Hey there, Fools. We're back again to help you identify some of the most attractive micro-cap stocks worthy of your investment dollars. Just as a reminder, we do this because:

  1. Underfollowed micro-cap companies offer great returns -- sometimes even the best returns.
  2. Wall Street is covering fewer stocks than ever before, making now a great time to start looking for tiny treasures.
  3. Micro-cap stocks can burn if you don't do your homework, so we try to shed more light on the asset class for you. 

Microscopic surgery
This column uses our Motley Fool CAPS community intelligence database to turn up promising stocks. The system asks amateur and professional investors to rate stocks either "outperform" or "underperform." In turn, each investor is rated, as is each stock.

The end result is that while only huge companies like Intel (NASDAQ:INTC) have more than 15 or 20 analysts following them, CAPS harnesses the ideas of thousands to get at the long tail of the stock market with the same depth of coverage. 

Drumroll, please ...
So without further ado, here are five CAPS stocks that sport ratings of four or five stars (out of five), have market caps between $100 million and $300 million, and are covered by fewer than five professional analysts.


Market Cap (in millions)

Number of CAPS Ratings


Current Analyst Recommendation





One buy, one hold





One strong buy, one buy, one hold

CE Franklin (AMEX:CFK)




Strong buy

Matrixx Initiatives (NASDAQ:MTXX)




One strong buy, two buys

Central Sun Mining (AMEX:SMC)





Data from Yahoo! Finance and Motley Fool CAPS.

As always, don't view these stocks as formal recommendations, but rather as appetizing starters for further analysis. Agreed?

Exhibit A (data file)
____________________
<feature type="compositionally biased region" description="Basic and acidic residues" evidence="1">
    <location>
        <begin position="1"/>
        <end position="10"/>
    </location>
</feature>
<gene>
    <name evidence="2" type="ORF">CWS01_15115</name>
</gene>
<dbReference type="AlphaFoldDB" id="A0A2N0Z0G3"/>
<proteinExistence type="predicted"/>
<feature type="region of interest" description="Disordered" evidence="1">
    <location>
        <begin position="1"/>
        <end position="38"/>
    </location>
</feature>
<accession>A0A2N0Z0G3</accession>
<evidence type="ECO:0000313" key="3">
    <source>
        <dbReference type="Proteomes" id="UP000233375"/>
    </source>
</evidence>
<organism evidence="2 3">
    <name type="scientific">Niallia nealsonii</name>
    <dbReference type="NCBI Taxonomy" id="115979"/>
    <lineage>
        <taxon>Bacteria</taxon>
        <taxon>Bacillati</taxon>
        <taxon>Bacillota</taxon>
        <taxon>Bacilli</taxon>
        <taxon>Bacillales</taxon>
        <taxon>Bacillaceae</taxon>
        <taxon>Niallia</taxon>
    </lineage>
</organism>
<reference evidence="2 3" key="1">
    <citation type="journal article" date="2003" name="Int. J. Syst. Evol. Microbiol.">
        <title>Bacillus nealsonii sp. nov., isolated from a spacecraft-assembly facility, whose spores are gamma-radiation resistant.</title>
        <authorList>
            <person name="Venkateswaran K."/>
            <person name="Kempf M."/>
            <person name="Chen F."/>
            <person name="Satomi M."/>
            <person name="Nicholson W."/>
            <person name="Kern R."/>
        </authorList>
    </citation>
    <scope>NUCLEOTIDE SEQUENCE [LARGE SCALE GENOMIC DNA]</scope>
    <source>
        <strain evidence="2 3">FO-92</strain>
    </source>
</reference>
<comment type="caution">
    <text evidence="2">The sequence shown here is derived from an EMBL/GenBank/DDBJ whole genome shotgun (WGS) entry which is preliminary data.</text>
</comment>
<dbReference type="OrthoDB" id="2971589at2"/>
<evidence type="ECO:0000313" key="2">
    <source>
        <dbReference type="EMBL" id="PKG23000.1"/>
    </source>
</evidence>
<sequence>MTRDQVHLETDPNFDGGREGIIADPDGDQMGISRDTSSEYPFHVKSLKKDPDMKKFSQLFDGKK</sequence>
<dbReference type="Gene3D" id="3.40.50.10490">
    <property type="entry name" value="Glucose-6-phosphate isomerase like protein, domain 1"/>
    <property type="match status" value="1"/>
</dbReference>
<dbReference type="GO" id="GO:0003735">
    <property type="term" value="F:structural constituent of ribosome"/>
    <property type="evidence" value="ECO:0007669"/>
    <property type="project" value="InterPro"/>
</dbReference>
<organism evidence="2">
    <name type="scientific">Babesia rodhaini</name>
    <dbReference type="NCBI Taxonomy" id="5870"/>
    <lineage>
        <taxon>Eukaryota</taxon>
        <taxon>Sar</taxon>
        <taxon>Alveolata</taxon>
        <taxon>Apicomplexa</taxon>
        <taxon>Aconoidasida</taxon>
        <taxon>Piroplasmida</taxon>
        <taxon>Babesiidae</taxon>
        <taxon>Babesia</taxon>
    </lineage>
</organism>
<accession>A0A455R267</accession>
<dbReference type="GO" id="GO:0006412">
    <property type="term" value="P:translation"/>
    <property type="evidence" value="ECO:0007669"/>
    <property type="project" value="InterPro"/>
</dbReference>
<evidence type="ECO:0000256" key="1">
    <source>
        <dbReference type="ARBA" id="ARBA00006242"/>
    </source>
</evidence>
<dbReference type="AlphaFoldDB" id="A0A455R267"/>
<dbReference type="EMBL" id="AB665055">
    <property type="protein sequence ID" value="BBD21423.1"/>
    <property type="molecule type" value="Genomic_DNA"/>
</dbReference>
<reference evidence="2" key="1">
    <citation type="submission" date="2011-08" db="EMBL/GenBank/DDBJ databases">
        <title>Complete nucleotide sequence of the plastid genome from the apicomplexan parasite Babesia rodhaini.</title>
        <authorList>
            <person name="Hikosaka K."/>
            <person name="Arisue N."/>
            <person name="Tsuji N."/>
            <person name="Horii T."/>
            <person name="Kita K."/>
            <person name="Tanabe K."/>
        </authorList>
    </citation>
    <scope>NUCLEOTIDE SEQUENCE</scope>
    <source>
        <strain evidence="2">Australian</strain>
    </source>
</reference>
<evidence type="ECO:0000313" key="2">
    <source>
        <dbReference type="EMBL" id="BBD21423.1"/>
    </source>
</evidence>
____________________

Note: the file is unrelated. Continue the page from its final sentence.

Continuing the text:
Now that we have that settled, CEVA and Matrixx Initiatives might be a pair of small wonders worthy of your Foolish due diligence.

There are a number of ways to play the growth of Internet video, but California-based CEVA is probably one of the less obvious. Only 41 CAPS All-Stars have so far rated the licensor of silicon solutions, and each one of them likes it to outperform.

Take a quick stroll through CEVA's CAPS page, and you'll find bullish arguments centered on its IP business model, strong earnings momentum, and exposure to the growing use of multimedia gadgets. In the latest quarter, CEVA posted record sales and profits, while signing three new agreements for its technologies, so the stock might be a timely bet.

With about $4.25 in cash per share, insignificant debt, and a PEG below 1, CEVA might even be a nicely priced one, as well.

Last September, CAPS player luh summed it up:

Ceva licenses digital-signal-processing (DSP) technology to chipmakers, who counts Infineon (NYSE:IFX), LG and Nokia (NYSE:NOK) as its clients. While riding the iphone waves, CEVA also expands into home entertainment field with licensing deals for digital TVs, blue-ray discs and set-top boxes.

Step into the Matrixx
Matrixx Initiatives, an Arizona-based producer of over-the-counter health-care products, is another stock in the long tail that piques the interest of our community. Fifty-three of the 54 CAPS All-Stars who've rated the stock are bullish.

Particularly, Fools rave about how effectively the company's Zicam-branded products (nasal sprays, gels, and chewable pills) seem to knock out annoying coughs and colds. One CAPS All-Star, ElRemaro, even found some of the products to "provide more relief from the common cold ... than any other remedy I have used in my 63 years." Financially, the company is no slouch, either, consistently posting industry-topping margins and double-digit returns on capital.

Finally, Fools like the valuation: The stock is down about 18% over the last year and currently trades at a paltry PEG of 0.55. 

In March, CAPS player GCBECKWITH took a look at the big picture:

With the health care costs continuing to rise, I believe the over-the-counter markets are going to boom, especially if the pessimistic outlook of companies offering less health care benefits turn out to be true. I already know people who opt to try over-the-counter medications instead of going to the doctor because their co-pay is more than they can afford.

Are we on the same micro-wavelength?
But, of course, the real question is whether you believe these companies are real micro marvels or just small shrimps waiting to get squished. Log onto CAPS and let us know how you feel.

It's absolutely free and, within seconds, you'll have access to thousands of potential stock ideas. Join now -- more teeny-tiny treasures await discovery.